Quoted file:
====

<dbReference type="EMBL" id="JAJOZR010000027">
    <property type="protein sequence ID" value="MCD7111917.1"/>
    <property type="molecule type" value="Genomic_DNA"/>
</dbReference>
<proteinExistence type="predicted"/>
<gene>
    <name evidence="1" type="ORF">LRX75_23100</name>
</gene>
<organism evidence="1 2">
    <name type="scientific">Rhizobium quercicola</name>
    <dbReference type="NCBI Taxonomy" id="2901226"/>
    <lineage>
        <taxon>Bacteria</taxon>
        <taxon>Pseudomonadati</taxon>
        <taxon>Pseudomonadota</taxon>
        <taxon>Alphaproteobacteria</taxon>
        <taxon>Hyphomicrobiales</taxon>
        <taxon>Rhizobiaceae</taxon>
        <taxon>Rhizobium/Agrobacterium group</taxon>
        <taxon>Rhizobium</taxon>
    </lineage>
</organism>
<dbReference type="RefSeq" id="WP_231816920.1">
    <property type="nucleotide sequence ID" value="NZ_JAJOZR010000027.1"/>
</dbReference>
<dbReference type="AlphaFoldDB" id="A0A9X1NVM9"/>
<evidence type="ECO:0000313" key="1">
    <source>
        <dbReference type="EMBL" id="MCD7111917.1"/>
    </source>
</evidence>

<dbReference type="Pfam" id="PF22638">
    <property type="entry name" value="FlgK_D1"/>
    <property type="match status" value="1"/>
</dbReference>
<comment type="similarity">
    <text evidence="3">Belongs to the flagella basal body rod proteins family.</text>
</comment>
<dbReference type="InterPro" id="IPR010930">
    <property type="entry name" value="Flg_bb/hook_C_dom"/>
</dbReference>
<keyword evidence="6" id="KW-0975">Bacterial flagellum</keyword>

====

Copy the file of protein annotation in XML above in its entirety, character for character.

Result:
<dbReference type="EMBL" id="JAJOZR010000027">
    <property type="protein sequence ID" value="MCD7111917.1"/>
    <property type="molecule type" value="Genomic_DNA"/>
</dbReference>
<proteinExistence type="predicted"/>
<gene>
    <name evidence="1" type="ORF">LRX75_23100</name>
</gene>
<organism evidence="1 2">
    <name type="scientific">Rhizobium quercicola</name>
    <dbReference type="NCBI Taxonomy" id="2901226"/>
    <lineage>
        <taxon>Bacteria</taxon>
        <taxon>Pseudomonadati</taxon>
        <taxon>Pseudomonadota</taxon>
        <taxon>Alphaproteobacteria</taxon>
        <taxon>Hyphomicrobiales</taxon>
        <taxon>Rhizobiaceae</taxon>
        <taxon>Rhizobium/Agrobacterium group</taxon>
        <taxon>Rhizobium</taxon>
    </lineage>
</organism>
<dbReference type="RefSeq" id="WP_231816920.1">
    <property type="nucleotide sequence ID" value="NZ_JAJOZR010000027.1"/>
</dbReference>
<dbReference type="AlphaFoldDB" id="A0A9X1NVM9"/>
<evidence type="ECO:0000313" key="1">
    <source>
        <dbReference type="EMBL" id="MCD7111917.1"/>
    </source>
</evidence>

<dbReference type="Pfam" id="PF22638">
    <property type="entry name" value="FlgK_D1"/>
    <property type="match status" value="1"/>
</dbReference>
<comment type="similarity">
    <text evidence="3">Belongs to the flagella basal body rod proteins family.</text>
</comment>
<dbReference type="InterPro" id="IPR010930">
    <property type="entry name" value="Flg_bb/hook_C_dom"/>
</dbReference>
<keyword evidence="6" id="KW-0975">Bacterial flagellum</keyword>